Preventing IT infrastructure failure is serious business. So is Chaos GameDays, the somewhat whimsical name given to the series of “chaos engineering” exercises designed to detect failures before they occur.
Count me as one of Chaos GameDays’ many proponents. From an operational and business perspective, proactive failure detection is far more sensible than reactive failure response.
Played periodically under defined rules, Chaos GameDays is designed to simulate a wide range of scenarios, including attempts to hack into and break systems components. This is done not just to predict system failure but also to build greater system resilience to prevent failure from ever occurring.
Think of it like a flu vaccine
Chaos GameDays is the gamification subset of Chaos Engineering, pioneered by Netflix circa 2010 just as the video-streaming company was transitioning to a distributed, cloud-based architecture. To protect these revolutionary yet extremely complex systems, Netflix -- soon joined by the world’s largest tech enterprises -- realized they needed new ways to predict failures in order to prevent them.
“If we aren’t constantly testing our ability to succeed despite failure, then it isn’t likely to work when it matters most -- in the event of an unexpected outage,” Netflix wrote in its company blog soon after implementing the innovative approach. “The best way to avoid failure is to fail constantly.” And with so many more streaming services available today than a few years ago, Netflix certainly doesn’t want its existing customers to consider other options and stream elsewhere.
From there, the idea of Chaos GameDays was born, conceived by Orion Labs founder Jesse Robbins. His lightbulb moment occurred when he realized the best way to fix major failures was to create them -- and that gamifying the process would be a fun, team-oriented approach to develop crisis-preparedness frameworks that can maintain, protect and enhance an enterprise’s infrastructure.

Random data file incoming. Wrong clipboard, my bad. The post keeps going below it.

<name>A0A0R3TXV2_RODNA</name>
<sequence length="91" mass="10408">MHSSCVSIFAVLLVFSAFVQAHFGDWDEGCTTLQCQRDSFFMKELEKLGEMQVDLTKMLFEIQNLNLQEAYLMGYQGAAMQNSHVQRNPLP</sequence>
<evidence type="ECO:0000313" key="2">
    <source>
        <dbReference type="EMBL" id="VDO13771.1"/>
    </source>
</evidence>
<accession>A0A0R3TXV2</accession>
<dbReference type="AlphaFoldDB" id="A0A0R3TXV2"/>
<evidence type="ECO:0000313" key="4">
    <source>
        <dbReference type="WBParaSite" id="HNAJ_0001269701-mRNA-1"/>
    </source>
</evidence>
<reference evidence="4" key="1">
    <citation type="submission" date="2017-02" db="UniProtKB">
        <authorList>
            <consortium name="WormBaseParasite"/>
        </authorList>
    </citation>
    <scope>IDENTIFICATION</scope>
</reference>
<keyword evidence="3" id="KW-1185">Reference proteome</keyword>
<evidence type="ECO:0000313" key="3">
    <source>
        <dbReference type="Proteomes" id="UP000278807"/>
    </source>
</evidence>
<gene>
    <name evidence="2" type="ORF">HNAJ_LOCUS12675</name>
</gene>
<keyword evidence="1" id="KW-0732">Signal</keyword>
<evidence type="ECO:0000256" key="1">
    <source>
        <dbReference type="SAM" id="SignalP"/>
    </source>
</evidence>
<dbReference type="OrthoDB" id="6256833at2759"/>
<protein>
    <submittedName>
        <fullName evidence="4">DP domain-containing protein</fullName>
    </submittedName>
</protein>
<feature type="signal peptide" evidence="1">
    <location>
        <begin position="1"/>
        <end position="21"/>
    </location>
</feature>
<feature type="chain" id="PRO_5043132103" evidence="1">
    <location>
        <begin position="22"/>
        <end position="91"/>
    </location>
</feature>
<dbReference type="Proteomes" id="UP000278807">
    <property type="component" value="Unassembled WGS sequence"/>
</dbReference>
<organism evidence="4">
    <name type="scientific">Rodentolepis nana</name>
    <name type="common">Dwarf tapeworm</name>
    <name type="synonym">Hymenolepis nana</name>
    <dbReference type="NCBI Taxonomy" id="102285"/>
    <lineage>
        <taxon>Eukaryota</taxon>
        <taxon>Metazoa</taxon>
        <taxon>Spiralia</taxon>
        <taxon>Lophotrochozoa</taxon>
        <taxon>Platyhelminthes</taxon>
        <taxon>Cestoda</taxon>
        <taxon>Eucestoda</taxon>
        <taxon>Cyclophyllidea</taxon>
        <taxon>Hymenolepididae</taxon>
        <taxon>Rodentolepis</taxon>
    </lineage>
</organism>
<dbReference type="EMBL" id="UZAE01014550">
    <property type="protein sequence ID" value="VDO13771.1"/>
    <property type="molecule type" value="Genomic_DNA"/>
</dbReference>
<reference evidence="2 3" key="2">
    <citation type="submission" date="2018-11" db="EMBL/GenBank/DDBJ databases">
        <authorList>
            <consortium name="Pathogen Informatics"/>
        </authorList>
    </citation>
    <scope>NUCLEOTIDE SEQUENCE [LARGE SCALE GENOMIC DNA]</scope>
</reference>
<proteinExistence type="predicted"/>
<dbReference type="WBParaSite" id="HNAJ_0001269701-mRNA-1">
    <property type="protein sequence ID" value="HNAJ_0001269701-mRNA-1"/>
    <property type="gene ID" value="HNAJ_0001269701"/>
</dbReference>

GameDays or not, best practices remain the same
Time for a disclaimer: My company doesn’t engage in typical GameDays practices, but we do assemble DevOps teams that run similar types of infrastructure stress tests approximately every 15 weeks. These test runs are designed to mimic possible -- and sometimes even impossible -- hypothetical situations in order to determine how effective our teams’ proposed solutions mitigate risk and prevent incidents, and how quickly our teams can respond when failure occurs.
Whether you follow the Chaos GameDays route or implement other team-oriented failure-detection exercises, following a few basic best practices will go a long way toward keeping your operations running optimally when it matters most. They include using AI-based data analysis to help identify whether certain combinations of incidents or recurring patterns of issues in each exercise point to specific disasters-in-waiting.
It’s also important to search for and identify points of failure to include personnel availability and readiness, define keywords to describe each problem and how serious it is, and refine your communication templates to ensure you aren’t wasting time composing one-off messages in an emergency.
Then, make sure every team member responds to questions like these to ensure that everybody has the same focus and objectives:
All enterprises -- particularly those whose survival and success depend on delivering exceptional customer experiences -- require hyper-resilient infrastructures and the appropriate IT service management (ITSM) tools that can sift through, tag and route issues. The most successful businesses, though, know that diving into the chaos of incident-prediction and incident-prevention is critical to staying ahead of the game.
Prasad Ramakrishnan is CIO of Freshworks, a customer engagement software company. With over 25 years of experience in the IT sector, Ramakrishnan manages the business systems, business intelligence and global IT infrastructure of Freshworks. Over the last decade he championed the transition to a cloud and SaaS-based infrastructure at companies like Veeva Systems, HotChalk, Bodhtree, Infoblox and FormFactor.The InformationWeek community brings together IT practitioners and industry experts with IT advice, education, and opinions. We strive to highlight technology executives and subject matter experts and use their knowledge and experiences to help our audience of IT ... View Full Bio